U.S. perspective: Allies' endorsement of the new Afghanistan 
strategy; a reconfirmed sense of family and common values among the 
Alliance; the return of France to the military command; the accession 
of Albania and Croatia and the message that NATO's door remains open; 
and the consensus built on a transatlantic approach to Russia ahead 
of the upcoming NATO-Russia Council meeting. 
 
3.  (C) Looking specifically to the High North, Foreign Affairs 
Advisor to the Icelandic Prime Minister Amb. Sturla Sigurjonsson said 
that Iceland was pleased to see a new Secretary-General coming from 
the Nordics.  Though both the SecGen and the new Strategic Concept 
need to reflect the needs of all Alliance members, it is important 
that the new document contain some language on the High North as an 
area of interest to NATO.  Gunnarsdottir built on this assessment, 
reviewing recent Icelandic Government efforts to draw attention to 
the region.  Beginning with the NATO Seminar on the High North in 
Reykjavik in January 2009 and a government report from April on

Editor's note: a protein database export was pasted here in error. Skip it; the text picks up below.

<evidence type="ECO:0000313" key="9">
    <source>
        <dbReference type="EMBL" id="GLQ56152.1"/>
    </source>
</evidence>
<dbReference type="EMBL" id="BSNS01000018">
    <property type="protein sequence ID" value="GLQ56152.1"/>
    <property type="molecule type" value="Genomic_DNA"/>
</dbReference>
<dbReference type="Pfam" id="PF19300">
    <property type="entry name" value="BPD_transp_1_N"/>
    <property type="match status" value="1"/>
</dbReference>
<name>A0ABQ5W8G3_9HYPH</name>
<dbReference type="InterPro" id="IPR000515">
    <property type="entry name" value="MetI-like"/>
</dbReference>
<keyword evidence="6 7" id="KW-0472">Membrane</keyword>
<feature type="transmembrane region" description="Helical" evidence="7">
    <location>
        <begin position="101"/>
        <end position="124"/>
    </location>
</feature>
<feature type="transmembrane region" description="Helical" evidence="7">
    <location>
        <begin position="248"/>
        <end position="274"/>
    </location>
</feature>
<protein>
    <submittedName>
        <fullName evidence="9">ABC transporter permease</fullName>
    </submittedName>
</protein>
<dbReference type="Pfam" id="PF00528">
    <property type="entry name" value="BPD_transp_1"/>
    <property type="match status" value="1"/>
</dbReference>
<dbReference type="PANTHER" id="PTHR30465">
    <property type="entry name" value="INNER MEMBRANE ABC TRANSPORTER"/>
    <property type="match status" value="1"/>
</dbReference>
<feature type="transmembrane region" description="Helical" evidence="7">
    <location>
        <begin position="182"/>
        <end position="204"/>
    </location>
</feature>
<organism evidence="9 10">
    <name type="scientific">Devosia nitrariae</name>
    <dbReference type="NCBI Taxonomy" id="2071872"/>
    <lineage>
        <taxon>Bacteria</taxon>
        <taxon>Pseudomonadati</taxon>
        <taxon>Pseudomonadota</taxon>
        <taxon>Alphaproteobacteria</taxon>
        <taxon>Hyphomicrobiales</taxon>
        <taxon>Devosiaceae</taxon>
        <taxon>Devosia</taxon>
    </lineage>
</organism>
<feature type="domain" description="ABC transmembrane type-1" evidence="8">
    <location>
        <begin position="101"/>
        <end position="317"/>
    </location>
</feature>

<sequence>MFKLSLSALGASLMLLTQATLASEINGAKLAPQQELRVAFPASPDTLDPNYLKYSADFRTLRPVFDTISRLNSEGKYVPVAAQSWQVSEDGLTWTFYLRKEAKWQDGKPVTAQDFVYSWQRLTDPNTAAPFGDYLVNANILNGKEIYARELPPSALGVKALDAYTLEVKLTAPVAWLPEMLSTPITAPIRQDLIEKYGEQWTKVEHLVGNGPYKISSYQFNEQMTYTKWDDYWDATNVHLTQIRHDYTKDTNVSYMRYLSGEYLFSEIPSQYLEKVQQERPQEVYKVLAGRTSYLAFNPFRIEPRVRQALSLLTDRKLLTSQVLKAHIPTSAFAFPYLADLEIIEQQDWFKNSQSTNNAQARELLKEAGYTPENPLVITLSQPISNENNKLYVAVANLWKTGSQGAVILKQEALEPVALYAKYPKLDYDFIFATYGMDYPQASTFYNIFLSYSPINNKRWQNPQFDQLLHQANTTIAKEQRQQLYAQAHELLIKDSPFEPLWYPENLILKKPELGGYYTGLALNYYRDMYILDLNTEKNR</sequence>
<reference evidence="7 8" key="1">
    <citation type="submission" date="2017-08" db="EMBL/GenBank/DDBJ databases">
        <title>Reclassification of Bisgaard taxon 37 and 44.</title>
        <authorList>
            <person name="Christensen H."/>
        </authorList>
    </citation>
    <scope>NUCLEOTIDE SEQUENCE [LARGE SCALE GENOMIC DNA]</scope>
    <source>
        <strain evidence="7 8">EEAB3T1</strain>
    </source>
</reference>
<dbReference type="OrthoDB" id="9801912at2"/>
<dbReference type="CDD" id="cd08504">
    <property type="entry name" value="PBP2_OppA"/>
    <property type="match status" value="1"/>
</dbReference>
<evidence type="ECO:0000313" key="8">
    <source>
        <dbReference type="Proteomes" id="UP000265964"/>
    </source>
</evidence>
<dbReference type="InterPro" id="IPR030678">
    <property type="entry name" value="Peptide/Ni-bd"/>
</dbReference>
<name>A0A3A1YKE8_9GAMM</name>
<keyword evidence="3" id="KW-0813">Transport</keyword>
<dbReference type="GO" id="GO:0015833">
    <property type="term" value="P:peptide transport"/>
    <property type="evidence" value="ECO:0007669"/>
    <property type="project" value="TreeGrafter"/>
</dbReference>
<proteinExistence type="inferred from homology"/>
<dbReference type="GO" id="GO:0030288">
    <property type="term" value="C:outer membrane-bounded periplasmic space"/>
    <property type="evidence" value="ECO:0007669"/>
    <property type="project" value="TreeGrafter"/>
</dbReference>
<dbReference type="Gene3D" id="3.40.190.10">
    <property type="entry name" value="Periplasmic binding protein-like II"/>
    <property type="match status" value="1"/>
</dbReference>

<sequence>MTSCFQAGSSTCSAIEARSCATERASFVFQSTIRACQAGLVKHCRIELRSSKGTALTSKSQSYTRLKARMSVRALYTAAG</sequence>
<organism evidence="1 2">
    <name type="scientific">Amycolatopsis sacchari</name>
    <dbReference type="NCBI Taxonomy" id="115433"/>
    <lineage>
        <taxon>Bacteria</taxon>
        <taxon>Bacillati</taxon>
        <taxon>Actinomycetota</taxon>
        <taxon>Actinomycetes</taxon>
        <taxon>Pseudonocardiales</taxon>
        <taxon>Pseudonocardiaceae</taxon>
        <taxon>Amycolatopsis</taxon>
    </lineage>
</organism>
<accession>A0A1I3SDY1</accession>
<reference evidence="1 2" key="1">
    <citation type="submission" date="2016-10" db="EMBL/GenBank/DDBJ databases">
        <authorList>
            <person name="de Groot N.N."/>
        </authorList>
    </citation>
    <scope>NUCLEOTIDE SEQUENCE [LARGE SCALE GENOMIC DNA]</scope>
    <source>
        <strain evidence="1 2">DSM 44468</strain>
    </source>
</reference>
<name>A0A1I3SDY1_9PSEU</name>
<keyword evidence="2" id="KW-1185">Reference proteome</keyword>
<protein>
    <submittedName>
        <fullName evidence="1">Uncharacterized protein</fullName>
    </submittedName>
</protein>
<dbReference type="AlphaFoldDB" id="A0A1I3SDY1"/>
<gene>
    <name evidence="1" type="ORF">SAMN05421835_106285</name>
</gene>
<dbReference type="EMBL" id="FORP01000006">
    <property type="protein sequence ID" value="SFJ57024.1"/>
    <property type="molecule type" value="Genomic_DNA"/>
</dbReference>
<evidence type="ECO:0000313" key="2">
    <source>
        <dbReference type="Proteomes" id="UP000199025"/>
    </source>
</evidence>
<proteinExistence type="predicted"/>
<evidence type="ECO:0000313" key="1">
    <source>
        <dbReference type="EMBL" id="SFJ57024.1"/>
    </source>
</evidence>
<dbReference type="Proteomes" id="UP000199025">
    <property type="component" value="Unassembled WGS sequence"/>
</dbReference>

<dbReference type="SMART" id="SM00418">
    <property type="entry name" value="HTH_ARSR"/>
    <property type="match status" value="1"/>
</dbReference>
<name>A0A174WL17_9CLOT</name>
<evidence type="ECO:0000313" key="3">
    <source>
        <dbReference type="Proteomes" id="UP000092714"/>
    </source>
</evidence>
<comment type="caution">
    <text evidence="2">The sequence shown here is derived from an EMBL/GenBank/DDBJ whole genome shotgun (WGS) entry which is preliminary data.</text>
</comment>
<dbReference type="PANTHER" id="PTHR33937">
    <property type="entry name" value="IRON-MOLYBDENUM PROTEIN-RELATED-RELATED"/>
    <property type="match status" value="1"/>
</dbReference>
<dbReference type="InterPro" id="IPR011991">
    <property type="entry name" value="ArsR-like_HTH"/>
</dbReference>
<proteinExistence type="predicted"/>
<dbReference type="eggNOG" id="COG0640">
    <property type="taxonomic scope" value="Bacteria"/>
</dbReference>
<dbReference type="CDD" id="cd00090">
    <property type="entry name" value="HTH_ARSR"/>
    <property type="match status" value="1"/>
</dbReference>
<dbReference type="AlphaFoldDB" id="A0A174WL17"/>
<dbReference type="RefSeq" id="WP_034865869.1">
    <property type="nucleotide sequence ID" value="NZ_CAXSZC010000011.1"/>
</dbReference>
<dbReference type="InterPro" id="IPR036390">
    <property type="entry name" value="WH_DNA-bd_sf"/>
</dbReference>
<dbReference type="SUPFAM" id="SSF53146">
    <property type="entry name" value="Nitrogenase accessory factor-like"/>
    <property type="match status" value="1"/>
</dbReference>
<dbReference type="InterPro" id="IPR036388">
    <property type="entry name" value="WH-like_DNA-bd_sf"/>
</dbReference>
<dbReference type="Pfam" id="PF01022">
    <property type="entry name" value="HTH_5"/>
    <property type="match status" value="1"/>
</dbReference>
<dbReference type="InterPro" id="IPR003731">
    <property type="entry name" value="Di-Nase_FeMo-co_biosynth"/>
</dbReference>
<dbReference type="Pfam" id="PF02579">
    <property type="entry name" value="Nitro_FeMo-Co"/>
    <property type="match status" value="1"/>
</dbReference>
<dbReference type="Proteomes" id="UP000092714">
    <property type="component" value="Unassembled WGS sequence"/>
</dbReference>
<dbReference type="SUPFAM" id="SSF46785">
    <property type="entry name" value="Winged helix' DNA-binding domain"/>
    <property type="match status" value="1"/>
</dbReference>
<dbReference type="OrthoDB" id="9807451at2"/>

Iceland in the Arctic, Iceland has tried to highlight the policy 
challenges stemming from climate change and increased resource 
exploitation in the area.  Iceland still wants to see the Arctic 
Council remain the primary venue for Arctic issues, but NATO must 
also play a role.  Gunnarsdottir also asked about plans for U.S. 
ratification of the UN Convention on the Law of the Sea (UNCLOS), 
which Iceland considers very important. 
 
4.  (C) DAS Garber commented that the U.S. and Icelandic approaches 
to the High North are very much in line with each other.  As for 
UNCLOS ratification, the Administration is in favor but there is not 
yet progress in the Senate on ratification.  Sigurjonsson added that 
Iceland is not looking for increased militarization of the High 
North, but wants to increase NATO "situational awareness" of what is 
going on in the region.  This is important to maintain Alliance focus 
as well as public support. 
 
5.  (C) Gunnarsdottir opened discussion of the NATO Strategic Concept 
by stating Iceland's hope that the exercise will prioritize tasks for 
the Alliance as well as recommit Allies to the NATO mission.  The 
process of drafting the document can also be an important rallying 
point to reenergize public support.  However, she noted, it is 
important to reiterate the importance of Article 5 and strike a 
balance between the traditional NATO Area of Responsibility and 
out-of-area operations.  In this vein, smaller Allies' concerns about 
the process need to be addressed -- there needs to be common 
ownership of the final document, even if only a restricted group is 
 
REYKJAVIK 00000121  002 OF 004 
 
 
involved in the drafting.  Garber agreed that the drafting process 
will be very important in building support for the final document, 
but reiterated that the SecGen needs to own the process.  We have